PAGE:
Q: Scotland is fascinating and heartbreaking. How do you choose names for your characters?
A: I was taking a Gaelic class and these were the names on the CD's. Seumas is pronounced the same as Shamus and Iseabail is pronounced Ish-uh-bel.

Q: Did you choose the title of your book and if so how did you do it?
A: I chose the title of my book about four years ago. I like to choose the title right away. The thistle is the national flower (?) of Scotland so if someone were an injured Scot…it just made sense to me.
Q: Where is your favorite place in the world?
A: The ocean - the coast of Maine, probably, and Scotland is very much like it. I want to go to Cape Breton - I think that would be a great place to go, too.

Q: Please tell us about your other books.
A: My next book is from The Norman Conquest Series. It's about a Norman soldier, very loyal to King William, who is wed to the last remaining Godwinson (that's the family William deposed when he conquered England). Very interesting chemistry. The clash of cultures, and how they melt into one unique country.
Q: Sounds incredibly interesting! When did you know you wanted to be an author?
A: When I was 8 or 10 years old, I wrote a poem based on a picture I'd seen on a Reader's Digest Magazine. My mother was never a big supporter of me but she just acted like it was the best thing I'd ever done. I never stopped after that.
Q: What is your writing process or method?
A: This is the way The Bruised Thistle and The Saxon Bride both started out - I got a scene in my head and said "what if…" and it went on from there.
Q: Please describe your journey to publication.
A: I became a member of our local chapter of Romance Writers of America and started going to meetings and workshops. I learned pretty quickly that paranormals books were the thing, and medieval books did not sell. Since I wanted to write in the 11th and 12th centuries, I looked into indie publishing.
Getting involved with Celtic Hearts Romance Writers Chapter was the best thing I ever did. I started taking classes and learning about self-publishing. I even entered the Golden Claddagh Contest and had the nicest judges with such helpful comments. I finalled in the Historical category. I'm still a member there.
Q: What was the most important thing you learned (the thing that made all the difference) just before you made your first sale?
A: That there were established writers out there who were willing to answer my questions at the drop of a hat. The community of well-know, best selling authors at CHRW is the nicest group of people I've ever met. They (including you) guided me, encouraged me, and got me to the point where I was able to get published.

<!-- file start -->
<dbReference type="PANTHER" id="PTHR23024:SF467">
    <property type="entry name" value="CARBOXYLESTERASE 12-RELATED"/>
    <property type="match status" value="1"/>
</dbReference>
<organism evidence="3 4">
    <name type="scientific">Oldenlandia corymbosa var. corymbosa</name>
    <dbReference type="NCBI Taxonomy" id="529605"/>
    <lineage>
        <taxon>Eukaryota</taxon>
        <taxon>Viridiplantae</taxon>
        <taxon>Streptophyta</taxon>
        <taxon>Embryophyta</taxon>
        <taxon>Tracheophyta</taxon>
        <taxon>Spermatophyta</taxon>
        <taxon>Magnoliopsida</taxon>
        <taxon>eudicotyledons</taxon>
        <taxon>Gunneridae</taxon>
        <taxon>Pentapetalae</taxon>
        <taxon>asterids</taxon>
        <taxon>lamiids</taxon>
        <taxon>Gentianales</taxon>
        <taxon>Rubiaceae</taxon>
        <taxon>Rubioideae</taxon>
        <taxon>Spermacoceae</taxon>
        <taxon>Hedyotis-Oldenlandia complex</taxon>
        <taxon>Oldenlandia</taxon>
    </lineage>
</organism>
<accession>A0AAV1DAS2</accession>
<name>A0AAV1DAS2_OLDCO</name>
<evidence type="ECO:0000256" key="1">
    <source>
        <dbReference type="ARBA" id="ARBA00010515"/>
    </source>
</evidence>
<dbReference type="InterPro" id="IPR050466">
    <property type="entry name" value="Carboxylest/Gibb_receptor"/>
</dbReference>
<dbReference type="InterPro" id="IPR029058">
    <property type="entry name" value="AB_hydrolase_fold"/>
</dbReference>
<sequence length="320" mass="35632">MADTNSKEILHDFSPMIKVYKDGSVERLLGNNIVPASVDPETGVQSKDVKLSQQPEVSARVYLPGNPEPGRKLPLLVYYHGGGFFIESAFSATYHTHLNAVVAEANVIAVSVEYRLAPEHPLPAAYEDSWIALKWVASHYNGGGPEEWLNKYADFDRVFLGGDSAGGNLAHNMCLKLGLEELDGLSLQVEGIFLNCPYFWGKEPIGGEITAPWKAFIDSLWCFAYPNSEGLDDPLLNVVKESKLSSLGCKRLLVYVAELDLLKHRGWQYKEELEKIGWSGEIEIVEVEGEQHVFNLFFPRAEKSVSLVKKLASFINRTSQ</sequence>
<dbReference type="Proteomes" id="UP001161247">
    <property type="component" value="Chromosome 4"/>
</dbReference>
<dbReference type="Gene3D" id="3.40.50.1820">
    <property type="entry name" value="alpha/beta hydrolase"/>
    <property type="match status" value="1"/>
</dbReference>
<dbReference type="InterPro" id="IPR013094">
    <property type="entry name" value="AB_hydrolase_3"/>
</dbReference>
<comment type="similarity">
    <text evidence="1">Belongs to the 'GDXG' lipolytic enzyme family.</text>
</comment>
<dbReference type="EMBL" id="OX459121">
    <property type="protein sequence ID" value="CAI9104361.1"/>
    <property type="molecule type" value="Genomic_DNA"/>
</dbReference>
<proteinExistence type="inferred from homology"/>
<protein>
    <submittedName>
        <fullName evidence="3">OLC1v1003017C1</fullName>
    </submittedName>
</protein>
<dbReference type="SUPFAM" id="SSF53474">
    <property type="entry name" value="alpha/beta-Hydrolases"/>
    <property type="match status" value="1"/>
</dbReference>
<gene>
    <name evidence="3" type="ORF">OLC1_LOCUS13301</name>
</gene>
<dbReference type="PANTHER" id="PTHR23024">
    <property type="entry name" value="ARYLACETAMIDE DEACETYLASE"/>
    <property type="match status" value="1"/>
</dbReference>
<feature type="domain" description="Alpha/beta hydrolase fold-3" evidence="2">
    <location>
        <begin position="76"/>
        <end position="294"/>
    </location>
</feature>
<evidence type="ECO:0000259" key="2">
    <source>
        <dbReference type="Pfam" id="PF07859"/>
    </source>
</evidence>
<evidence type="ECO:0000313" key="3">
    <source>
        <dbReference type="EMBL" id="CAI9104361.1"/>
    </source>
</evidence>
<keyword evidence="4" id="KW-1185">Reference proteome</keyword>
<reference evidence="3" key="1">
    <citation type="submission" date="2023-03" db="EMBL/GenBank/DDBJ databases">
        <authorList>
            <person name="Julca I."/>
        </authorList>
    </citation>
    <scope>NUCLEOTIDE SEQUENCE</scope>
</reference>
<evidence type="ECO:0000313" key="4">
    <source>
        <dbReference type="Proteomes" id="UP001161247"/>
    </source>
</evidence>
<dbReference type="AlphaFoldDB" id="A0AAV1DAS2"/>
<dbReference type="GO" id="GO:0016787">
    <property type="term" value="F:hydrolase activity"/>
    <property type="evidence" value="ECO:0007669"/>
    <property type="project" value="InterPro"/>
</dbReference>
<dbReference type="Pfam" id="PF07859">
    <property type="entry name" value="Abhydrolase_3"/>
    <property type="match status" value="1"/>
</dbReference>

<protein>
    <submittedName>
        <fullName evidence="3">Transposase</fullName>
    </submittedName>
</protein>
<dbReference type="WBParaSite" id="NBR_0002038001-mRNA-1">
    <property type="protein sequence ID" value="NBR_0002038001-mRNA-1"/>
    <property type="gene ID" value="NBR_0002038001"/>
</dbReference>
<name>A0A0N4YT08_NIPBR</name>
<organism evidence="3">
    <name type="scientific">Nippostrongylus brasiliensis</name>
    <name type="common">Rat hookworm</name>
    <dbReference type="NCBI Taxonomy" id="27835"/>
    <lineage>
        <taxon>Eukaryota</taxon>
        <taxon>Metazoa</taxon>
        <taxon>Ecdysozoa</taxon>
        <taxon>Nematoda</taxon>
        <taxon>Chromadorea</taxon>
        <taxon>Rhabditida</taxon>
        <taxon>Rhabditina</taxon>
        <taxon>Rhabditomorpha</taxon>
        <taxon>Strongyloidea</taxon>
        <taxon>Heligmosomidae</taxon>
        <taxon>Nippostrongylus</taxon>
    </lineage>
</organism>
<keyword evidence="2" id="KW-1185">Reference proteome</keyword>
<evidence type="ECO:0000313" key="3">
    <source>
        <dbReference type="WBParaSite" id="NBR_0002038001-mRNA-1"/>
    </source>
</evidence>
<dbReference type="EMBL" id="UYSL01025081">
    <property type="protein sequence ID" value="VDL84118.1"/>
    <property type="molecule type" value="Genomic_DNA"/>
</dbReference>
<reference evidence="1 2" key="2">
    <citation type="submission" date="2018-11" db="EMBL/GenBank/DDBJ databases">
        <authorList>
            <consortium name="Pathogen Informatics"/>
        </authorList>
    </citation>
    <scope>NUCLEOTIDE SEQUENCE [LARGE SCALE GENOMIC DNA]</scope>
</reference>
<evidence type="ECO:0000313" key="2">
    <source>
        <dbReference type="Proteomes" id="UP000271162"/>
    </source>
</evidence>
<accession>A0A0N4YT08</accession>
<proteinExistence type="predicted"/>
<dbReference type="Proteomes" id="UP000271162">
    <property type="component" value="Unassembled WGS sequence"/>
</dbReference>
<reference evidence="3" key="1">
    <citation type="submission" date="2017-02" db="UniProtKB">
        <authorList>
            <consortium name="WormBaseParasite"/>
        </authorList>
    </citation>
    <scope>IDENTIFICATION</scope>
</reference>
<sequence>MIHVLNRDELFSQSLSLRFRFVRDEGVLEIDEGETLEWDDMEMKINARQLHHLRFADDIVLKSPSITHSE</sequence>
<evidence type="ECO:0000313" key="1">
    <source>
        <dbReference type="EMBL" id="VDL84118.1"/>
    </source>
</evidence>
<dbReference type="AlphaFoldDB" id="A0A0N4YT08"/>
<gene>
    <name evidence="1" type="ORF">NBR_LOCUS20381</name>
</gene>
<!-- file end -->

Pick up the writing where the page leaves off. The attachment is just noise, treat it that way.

Q: Would you like to ask readers a question?
A: "What do you like the most about romance novels? The characters? The love scenes? The HEA?"

Ashley is giving away an ebook copy of The Bruised Thistle to one commenter! Be sure to leave your email address in some form so we can contact you if you win.
Here is a wonderful excerpt of The Bruised Thistle:
"Ye have been hiding much, I see." His voice was deep and quiet. Husky.

She lowered her eyes and dried her hands. The room was suddenly very hot. She wiped at the water slipping down her neck. "M'lord, I do not—"
Seumas put his finger to her lips to silence her and gently took her chin, turning her face from one side to the other, inspecting her. Their eyes met, and she saw his admiration. "Ye are truly lovely, Iseabail." He stroked her cheek, slower this time. "Why do ye sleep on the castle floor with the dogs?"
"We came in from the cold, like everyone else."
"Ah, but ye are not from this area. I hear it in yer voice. Ye sound like a Scot, a Lowlander to be sure, but ye are not from around here."
She struggled to remember the story she and Calum had made up in case they were ever caught, but his hand was warm, making it hard for her to think.
"Nor do you dress like a peasant. That gown is for a noblewoman."
He was too observant. "No, m'lord, I am—we are traveling east—"
He stroked her cheek again. "And yer skin is smooth. Not like one who has to work to survive."
She had to distract him. "We have no place to call home. Our parents are both…dead." The word caught in her throat as the realization struck her hard. Both of them dead—they were truly alone in the world.
His gaze was intense, measuring the truth of each word. She would not be telling him that they had been living in the woods because they were being hunted down like dogs or that her uncle had put a price on their heads.
"I beg your pardon." The story they had worked out came flooding back. She took a deep breath, stood tall, and recited their well-planned fable.